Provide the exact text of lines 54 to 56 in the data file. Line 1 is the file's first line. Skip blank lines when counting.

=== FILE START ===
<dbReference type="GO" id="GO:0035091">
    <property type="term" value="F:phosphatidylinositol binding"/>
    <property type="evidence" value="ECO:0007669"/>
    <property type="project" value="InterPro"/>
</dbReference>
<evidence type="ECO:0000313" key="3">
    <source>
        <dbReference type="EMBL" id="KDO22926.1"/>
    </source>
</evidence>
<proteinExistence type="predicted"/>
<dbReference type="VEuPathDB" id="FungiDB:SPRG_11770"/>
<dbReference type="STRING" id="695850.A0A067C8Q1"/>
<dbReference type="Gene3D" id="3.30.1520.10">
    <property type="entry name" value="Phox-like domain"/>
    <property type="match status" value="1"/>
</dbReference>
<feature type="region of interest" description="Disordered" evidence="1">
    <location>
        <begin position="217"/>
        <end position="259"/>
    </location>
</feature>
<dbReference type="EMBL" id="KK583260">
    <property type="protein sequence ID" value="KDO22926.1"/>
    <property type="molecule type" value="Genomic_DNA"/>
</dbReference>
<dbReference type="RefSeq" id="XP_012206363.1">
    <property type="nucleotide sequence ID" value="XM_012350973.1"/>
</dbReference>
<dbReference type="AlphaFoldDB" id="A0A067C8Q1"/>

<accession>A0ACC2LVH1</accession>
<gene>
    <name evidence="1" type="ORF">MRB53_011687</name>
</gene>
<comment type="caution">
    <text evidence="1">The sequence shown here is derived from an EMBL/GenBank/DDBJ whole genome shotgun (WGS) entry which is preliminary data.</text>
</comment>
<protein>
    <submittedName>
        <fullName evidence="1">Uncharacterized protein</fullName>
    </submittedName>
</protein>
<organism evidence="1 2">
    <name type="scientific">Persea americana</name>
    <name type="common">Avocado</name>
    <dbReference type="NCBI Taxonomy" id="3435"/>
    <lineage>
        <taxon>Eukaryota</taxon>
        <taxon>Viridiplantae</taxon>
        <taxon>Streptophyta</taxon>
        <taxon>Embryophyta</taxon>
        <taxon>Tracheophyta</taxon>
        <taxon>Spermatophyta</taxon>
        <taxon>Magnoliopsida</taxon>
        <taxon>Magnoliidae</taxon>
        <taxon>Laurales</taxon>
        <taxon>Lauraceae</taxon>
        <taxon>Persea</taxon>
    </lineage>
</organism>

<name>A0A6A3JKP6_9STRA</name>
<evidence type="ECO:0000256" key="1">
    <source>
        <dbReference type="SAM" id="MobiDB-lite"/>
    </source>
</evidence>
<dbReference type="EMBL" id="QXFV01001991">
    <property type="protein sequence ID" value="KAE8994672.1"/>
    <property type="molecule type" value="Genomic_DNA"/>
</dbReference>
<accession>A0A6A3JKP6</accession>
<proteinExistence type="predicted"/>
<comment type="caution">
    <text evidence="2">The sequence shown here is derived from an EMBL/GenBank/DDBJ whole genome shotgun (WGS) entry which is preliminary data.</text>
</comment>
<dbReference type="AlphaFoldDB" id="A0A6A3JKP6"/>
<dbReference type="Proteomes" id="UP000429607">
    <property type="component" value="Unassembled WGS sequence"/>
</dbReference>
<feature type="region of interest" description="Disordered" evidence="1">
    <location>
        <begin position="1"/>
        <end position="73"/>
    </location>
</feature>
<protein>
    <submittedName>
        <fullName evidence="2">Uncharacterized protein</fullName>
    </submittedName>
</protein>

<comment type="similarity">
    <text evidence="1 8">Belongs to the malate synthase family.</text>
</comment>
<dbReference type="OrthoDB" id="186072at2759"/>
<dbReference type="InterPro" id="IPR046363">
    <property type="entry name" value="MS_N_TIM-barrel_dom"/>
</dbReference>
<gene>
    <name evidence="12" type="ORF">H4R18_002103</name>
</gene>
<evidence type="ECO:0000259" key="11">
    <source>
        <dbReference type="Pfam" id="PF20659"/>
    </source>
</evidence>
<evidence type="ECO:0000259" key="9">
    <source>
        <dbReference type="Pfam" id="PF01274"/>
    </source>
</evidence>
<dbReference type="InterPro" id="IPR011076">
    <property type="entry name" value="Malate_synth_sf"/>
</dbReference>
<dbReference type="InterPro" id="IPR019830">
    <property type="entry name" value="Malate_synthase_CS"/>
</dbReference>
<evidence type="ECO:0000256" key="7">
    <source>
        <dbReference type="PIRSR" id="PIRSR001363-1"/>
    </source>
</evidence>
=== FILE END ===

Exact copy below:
        <taxon>Spermatophyta</taxon>
        <taxon>Magnoliopsida</taxon>
        <taxon>Magnoliidae</taxon>